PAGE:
The command “xm list” displays the number of seconds of CPU time used by each Xen domain. This makes it easy to compare the CPU use of the various domains if they were all started at the same time (usually system boot). But is not very helpful if they were started at different times.
I wrote a little Perl program to display the percentage of one CPU that has been used by each domain, here is a sample of the output:
Domain-0 uses 7.70% of one CPU
demo uses 0.06% of one CPU
lenny32 uses 2.07% of one CPU
unstable uses 0.30% of one CPU
Now the command “xm top” can give you the amount of CPU time used at any moment (which is very useful). But it’s also good to be able to see how much is being used over the course of some days of operation. For example if a domain is using the equivalent of 34% of one CPU over the course of a week (as one domain that I run is doing) then it makes sense to allocate more than one VCPU to it so that things don’t slow down at peak times or when cron jobs are running.
I believe that it’s best to limit the number of CPUs allocated to Xen domains. For example I am running a Xen server with 8 CPU cores. I could grant each domain access to 8 VCPUs, but then any domain could use all that CPU power if it ran wild. While if I give no domain more than 2 VCPUs then one domain could use all the CPU resources allocated to it without the other domains being impacted. I realise that there are scheduling algorithms in the Xen kernel that are designed to deal with such situations, but I believe that simply denying access to excessive resource use is more effective and reliable.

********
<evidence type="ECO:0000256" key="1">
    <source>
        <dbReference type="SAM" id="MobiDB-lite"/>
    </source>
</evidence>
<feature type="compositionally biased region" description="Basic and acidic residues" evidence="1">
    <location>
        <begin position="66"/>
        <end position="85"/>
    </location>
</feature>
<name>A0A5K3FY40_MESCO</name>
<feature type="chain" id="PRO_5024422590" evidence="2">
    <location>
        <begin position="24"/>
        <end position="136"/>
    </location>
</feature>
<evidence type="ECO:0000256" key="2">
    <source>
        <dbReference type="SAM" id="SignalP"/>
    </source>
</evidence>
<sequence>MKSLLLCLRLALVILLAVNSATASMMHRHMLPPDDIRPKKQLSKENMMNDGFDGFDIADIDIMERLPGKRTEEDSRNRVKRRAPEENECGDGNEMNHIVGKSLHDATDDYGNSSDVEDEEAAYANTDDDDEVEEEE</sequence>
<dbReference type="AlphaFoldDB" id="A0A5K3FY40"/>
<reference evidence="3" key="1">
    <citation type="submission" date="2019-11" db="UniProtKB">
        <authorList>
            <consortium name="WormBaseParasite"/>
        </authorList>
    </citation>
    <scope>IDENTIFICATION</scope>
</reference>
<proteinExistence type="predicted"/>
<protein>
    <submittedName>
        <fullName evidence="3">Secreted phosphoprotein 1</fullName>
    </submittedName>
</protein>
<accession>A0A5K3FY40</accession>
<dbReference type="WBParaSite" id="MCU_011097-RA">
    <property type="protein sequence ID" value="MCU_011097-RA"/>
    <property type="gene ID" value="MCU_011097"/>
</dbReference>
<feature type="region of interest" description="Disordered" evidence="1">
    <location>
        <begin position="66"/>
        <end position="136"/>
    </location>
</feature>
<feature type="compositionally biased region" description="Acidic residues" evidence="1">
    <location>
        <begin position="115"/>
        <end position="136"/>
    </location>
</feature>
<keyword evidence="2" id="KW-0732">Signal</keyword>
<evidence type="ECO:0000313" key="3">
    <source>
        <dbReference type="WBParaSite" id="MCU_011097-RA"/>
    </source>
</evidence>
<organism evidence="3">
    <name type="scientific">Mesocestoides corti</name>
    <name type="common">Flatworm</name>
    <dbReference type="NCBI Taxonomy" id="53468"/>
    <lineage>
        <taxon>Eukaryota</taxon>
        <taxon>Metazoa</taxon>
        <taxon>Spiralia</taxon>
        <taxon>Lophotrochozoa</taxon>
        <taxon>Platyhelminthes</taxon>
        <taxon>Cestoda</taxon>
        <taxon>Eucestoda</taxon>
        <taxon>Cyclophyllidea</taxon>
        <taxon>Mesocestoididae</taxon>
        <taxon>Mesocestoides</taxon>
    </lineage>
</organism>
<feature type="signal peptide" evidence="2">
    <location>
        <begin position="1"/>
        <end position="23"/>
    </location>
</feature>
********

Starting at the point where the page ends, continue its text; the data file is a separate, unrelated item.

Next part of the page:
I have not filed a bug report requesting that my script be added to one of the Xen packages as I’m not sure which one it would belong in (and also it’s a bit of a hack). It’s licensed under the GPL so anyone who wants to use it can do what they want. Any distribution package maintainer who wants to include it in a Xen utilities package is welcome to do so. The code is below.
open(LIST, "xm list --long|") or die "Can't get list";
my $name = "Dom0";
my $uptime = 0.0;
my $cpu_time = 0.0;
open(UPTIME, "</proc/uptime") or die "Can't open /proc/uptime";
my @arr = split(/ /, <UPTIME>);
$uptime = $arr;
if($_ =~ /^\)/)
my $cpu = $cpu_time / $uptime * 100.0;
printf("%s uses %.2f%% of one CPU\n", $name, $cpu);
$_ =~ s/\).*$//;
if($_ =~ /up_time /)
$_ =~ s/^.*up_time //;
$uptime = $_;
if($_ =~ /cpu_time /)
$_ =~ s/^.*cpu_time //;
$cpu_time = $_;
if($_ =~ /\(name /)
$_ =~ s/^.*name //;
$name = $_;